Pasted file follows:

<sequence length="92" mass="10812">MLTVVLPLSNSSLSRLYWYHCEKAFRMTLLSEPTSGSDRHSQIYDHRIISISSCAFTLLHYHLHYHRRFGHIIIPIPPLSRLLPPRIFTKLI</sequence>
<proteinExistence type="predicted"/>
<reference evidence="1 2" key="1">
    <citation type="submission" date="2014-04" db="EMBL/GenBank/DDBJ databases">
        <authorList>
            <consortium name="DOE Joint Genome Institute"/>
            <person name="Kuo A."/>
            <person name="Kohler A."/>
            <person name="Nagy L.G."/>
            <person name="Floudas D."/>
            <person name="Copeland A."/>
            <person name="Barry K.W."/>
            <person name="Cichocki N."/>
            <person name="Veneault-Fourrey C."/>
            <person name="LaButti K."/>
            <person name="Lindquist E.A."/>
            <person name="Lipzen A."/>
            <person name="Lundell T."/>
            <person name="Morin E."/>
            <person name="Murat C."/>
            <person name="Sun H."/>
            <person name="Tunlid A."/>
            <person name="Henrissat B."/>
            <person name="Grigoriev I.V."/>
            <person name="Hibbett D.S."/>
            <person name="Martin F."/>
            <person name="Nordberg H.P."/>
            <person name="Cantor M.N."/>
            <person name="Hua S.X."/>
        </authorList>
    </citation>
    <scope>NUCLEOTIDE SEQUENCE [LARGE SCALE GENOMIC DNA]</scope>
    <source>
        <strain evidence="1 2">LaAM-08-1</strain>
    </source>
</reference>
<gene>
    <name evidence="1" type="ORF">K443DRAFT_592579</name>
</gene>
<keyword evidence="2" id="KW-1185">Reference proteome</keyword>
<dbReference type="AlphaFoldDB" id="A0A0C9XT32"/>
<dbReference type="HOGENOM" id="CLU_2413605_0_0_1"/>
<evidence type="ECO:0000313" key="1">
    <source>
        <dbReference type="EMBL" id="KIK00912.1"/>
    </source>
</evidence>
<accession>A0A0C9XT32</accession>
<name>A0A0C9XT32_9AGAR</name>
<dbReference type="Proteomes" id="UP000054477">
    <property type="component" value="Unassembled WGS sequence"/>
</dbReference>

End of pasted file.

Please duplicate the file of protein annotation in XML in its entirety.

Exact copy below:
<sequence length="92" mass="10812">MLTVVLPLSNSSLSRLYWYHCEKAFRMTLLSEPTSGSDRHSQIYDHRIISISSCAFTLLHYHLHYHRRFGHIIIPIPPLSRLLPPRIFTKLI</sequence>
<proteinExistence type="predicted"/>
<reference evidence="1 2" key="1">
    <citation type="submission" date="2014-04" db="EMBL/GenBank/DDBJ databases">
        <authorList>
            <consortium name="DOE Joint Genome Institute"/>
            <person name="Kuo A."/>
            <person name="Kohler A."/>
            <person name="Nagy L.G."/>
            <person name="Floudas D."/>
            <person name="Copeland A."/>
            <person name="Barry K.W."/>
            <person name="Cichocki N."/>
            <person name="Veneault-Fourrey C."/>
            <person name="LaButti K."/>
            <person name="Lindquist E.A."/>
            <person name="Lipzen A."/>
            <person name="Lundell T."/>
            <person name="Morin E."/>
            <person name="Murat C."/>
            <person name="Sun H."/>
            <person name="Tunlid A."/>
            <person name="Henrissat B."/>
            <person name="Grigoriev I.V."/>
            <person name="Hibbett D.S."/>
            <person name="Martin F."/>
            <person name="Nordberg H.P."/>
            <person name="Cantor M.N."/>
            <person name="Hua S.X."/>
        </authorList>
    </citation>
    <scope>NUCLEOTIDE SEQUENCE [LARGE SCALE GENOMIC DNA]</scope>
    <source>
        <strain evidence="1 2">LaAM-08-1</strain>
    </source>
</reference>
<gene>
    <name evidence="1" type="ORF">K443DRAFT_592579</name>
</gene>
<keyword evidence="2" id="KW-1185">Reference proteome</keyword>
<dbReference type="AlphaFoldDB" id="A0A0C9XT32"/>
<dbReference type="HOGENOM" id="CLU_2413605_0_0_1"/>
<evidence type="ECO:0000313" key="1">
    <source>
        <dbReference type="EMBL" id="KIK00912.1"/>
    </source>
</evidence>
<accession>A0A0C9XT32</accession>
<name>A0A0C9XT32_9AGAR</name>
<dbReference type="Proteomes" id="UP000054477">
    <property type="component" value="Unassembled WGS sequence"/>
</dbReference>